For the past 2 years they have been monitoring the web for video downloads and they know everyone who posted and shares them. A friend who works for the FBI said lots of this info was provided by the operators of those Warez sites they arrested. So a list exists and how they plan on using who knows.

206.10.2007 12:43

Quote:
Originally posted by plutonash:
^^^ dugg down for crazy pro riaa rant
I am not pro RIAA and I don't wave their banner for them. But when a company or person holds rights to items it is theirs. I have copyrights on my photos I use to have for my web site and if you took them and started to sell them I would come after you as well. If someone took money out of your bank account you would go after them as well. So don't say I am pro RIAA
This is slightly different. In this case the money is still there in the bank account. The person just has a counterfeit perfect copy of it. Chances are pretty good the people who are downloading these songs for free weren't going to buy them anyway. The whole issue gets into the fuzzy issue of potential income. I agree illegal file-sharing is wrong, but I think you could use a better metaphor.

You seem rather adamant about this whole thing and I think it is great to have a different opinion on a board like this one.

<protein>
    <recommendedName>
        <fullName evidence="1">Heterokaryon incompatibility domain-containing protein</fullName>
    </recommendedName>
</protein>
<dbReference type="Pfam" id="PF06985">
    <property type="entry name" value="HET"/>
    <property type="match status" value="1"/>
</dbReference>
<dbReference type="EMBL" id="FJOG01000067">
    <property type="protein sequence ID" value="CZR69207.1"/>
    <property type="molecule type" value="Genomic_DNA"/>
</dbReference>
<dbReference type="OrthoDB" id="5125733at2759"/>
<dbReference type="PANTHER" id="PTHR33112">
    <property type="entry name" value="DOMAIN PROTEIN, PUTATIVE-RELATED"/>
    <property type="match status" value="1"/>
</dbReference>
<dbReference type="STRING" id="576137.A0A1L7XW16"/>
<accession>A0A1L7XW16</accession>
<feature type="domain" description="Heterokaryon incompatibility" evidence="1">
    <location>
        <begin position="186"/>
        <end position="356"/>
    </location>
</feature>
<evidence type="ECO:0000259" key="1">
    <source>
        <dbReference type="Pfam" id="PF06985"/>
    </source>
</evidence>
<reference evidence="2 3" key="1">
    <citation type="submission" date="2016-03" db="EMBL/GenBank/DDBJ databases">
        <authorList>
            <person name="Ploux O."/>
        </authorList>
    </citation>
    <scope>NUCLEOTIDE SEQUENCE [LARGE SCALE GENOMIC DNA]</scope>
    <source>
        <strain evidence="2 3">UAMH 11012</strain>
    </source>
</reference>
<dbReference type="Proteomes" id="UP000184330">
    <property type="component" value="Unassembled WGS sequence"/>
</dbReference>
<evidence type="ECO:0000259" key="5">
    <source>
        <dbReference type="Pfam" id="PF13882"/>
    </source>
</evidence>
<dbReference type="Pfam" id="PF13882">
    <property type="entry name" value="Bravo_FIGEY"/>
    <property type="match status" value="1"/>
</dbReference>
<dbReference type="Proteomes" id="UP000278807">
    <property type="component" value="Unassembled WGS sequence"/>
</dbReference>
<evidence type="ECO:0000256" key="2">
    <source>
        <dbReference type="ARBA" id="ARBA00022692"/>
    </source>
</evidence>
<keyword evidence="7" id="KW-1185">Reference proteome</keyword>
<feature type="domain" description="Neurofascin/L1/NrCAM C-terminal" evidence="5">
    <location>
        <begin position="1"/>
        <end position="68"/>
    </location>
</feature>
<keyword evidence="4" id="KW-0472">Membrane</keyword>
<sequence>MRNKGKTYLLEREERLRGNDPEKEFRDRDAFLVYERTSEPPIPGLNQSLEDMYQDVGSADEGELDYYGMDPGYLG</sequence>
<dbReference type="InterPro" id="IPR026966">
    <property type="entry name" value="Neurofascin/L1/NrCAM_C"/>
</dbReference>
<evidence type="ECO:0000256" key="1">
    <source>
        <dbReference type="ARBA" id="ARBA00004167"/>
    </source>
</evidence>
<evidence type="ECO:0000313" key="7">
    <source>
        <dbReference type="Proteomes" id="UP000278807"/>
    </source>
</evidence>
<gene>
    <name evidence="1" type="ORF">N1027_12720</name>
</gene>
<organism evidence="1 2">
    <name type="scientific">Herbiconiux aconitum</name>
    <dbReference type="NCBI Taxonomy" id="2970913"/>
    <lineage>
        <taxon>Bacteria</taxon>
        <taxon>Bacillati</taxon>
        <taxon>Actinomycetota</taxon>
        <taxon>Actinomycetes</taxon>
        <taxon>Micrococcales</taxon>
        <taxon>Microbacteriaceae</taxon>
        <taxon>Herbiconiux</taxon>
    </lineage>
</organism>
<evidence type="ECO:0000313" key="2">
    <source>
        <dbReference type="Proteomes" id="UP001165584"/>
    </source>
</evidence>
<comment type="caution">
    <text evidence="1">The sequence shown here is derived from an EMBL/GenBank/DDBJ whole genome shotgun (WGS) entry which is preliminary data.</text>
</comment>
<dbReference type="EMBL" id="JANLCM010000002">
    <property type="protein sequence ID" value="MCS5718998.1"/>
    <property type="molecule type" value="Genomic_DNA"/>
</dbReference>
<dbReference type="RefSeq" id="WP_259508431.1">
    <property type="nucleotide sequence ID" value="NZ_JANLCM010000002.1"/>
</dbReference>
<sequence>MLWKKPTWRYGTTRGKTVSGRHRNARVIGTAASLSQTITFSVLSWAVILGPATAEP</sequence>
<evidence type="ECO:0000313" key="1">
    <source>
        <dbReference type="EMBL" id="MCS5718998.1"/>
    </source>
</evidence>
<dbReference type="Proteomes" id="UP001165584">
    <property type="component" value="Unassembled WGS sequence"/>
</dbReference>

216.10.2007 13:05
duke8888
Inactive

Quote:
Quote:
Originally posted by plutonash:
^^^ dugg down for crazy pro riaa rant
I am not pro RIAA and I don't wave their banner for them. But when a company or person holds rights to items it is theirs. I have copyrights on my photos I use to have for my web site and if you took them and started to sell them I would come after you as well. If someone took money out of your bank account you would go after them as well. So don't say I am pro RIAA
This is slightly different. In this case the money is still there in the bank account. The person just has a counterfeit perfect copy of it. Chances are pretty good the people who are downloading these songs for free weren't going to buy them anyway. The whole issue gets into the fuzzy issue of potential income. I agree illegal file-sharing is wrong, but I think you could use a better metaphor.

You seem rather adamant about this whole thing and I think it is great to have a different opinion on a board like this one.
If people would stop buying it would hurt them where it counts in their bank accounts but music/software/movies are like electronic drugs there will always be a need for them by the junkies who crave them. As for me I refuse to buy MS Vista because of the strict copyright guards in place. Recently they had a bug disable 1000's of legal owners of their software causing them to hurry and get out a fix. This is bad PR for MS as usual but they are the only game in town so we are at their mercy. The sales for this version of their operating system is way behind and some PC makers are going back to XP for their customer systems. That tells you MS does it again they should be the ones to pay for their stupid bug ridden software , just stop buying it. Because of the slow sales this is slowing down their development on their next release.....